By the time Mariah Carey put out her debut album, she already had a reputation among music-biz insiders as a megastar in the making. “They were saying, ‘This girl has really got it. She’s the next Aretha Franklin,'” recalls producer Rhett Lawrence (Kelly Clarkson, Black Eyed Peas). When Lawrence eventually heard Carey’s demo, he jumped at the chance to work on her first album. “Man, I was knocked out,” he says. “She was even better than the hype.”
Sony Music’s then CEO Tommy Mottola had personally signed the 20-year-old Long Island native (they would later wed and divorce), and it’s easy to see why he was so excited. Carey’s debut introduced the world to a new kind of pop diva. A gifted vocalist, she decorated slow jams like “Vision of Love” (co-produced by Lawrence) with dizzying high notes and operatic trills. Even so, her novel mix of styles didn’t immediately connect. “She went against the norm,” says producer Walter Afanasieff, who would go on to work closely with Carey throughout the ’90s. “That’s not what was on the radio in 1990.” The album debuted at a lowly No. 80.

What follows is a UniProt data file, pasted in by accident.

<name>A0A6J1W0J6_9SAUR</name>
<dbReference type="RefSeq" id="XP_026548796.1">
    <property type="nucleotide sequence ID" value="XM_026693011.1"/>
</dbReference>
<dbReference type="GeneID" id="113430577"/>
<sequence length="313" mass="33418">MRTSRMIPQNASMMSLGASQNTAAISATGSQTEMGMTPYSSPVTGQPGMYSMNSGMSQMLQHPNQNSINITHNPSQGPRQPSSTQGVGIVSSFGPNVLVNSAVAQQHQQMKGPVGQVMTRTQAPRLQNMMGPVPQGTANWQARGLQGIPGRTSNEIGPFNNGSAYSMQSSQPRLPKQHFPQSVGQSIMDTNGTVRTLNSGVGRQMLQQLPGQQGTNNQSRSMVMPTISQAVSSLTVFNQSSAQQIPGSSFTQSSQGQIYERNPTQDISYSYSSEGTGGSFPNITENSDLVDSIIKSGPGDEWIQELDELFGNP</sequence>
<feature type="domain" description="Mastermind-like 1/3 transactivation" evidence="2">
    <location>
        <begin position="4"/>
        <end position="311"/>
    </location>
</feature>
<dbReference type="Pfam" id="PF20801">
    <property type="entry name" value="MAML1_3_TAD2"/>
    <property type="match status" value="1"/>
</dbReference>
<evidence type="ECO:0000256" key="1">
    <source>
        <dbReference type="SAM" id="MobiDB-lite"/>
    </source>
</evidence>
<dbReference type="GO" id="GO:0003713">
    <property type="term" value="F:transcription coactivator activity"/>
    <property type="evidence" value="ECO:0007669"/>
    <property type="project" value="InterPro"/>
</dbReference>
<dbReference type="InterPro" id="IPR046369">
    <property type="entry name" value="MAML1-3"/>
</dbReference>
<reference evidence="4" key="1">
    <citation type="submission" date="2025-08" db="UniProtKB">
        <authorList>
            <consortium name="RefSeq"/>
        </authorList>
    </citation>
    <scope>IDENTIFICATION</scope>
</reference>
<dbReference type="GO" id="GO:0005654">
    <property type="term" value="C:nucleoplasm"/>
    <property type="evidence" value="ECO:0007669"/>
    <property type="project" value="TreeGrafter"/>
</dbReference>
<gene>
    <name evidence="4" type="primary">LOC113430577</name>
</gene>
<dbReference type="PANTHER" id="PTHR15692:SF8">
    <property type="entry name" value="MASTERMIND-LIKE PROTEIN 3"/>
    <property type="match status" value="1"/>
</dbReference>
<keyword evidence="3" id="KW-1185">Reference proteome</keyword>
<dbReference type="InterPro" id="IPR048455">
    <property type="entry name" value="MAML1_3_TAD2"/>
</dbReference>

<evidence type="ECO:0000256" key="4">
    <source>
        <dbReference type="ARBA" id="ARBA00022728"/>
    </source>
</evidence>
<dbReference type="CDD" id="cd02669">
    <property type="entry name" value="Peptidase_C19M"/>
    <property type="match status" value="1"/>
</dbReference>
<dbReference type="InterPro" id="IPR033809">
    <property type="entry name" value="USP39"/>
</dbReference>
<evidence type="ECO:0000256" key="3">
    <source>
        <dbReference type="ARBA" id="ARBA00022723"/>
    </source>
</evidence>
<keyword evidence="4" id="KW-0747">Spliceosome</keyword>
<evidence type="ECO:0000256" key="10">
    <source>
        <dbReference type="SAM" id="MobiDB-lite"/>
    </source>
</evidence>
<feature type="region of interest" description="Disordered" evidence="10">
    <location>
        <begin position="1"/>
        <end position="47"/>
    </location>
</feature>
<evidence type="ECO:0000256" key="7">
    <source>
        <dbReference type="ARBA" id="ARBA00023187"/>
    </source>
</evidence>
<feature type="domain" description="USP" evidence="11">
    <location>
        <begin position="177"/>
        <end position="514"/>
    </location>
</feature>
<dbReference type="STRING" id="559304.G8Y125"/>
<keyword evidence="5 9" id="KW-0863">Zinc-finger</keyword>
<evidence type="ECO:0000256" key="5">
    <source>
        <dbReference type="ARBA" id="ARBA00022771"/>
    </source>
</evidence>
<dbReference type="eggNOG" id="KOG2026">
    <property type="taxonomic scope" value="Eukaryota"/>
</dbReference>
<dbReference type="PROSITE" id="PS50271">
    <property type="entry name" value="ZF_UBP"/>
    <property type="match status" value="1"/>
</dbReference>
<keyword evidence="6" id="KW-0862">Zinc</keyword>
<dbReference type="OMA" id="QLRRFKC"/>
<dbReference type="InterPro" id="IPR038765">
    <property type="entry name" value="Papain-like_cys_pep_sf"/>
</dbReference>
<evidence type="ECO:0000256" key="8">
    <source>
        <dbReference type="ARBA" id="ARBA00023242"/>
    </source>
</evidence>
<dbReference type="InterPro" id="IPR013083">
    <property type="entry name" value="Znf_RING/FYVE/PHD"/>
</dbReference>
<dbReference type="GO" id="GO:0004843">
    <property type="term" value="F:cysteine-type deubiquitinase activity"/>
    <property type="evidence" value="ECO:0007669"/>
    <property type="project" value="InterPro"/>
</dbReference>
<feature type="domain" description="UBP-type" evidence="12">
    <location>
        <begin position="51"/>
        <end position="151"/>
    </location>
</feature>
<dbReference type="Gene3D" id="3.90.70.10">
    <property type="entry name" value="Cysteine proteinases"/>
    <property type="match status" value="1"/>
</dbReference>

But the world soon caught on: Mariah Carey eventually hit No. 1 and stayed there for 11 weeks. It has since been certified nine times platinum. The album also netted Carey two Grammys, including Best New Artist. And while the singer, now 41, has seen her ups and downs, her debut remains a high point. “I will always thank Mariah for my experience on that album,” says Afanasieff. “It was like a school that we all graduated from, and everybody went on to achieve massive success — Mariah especially.”
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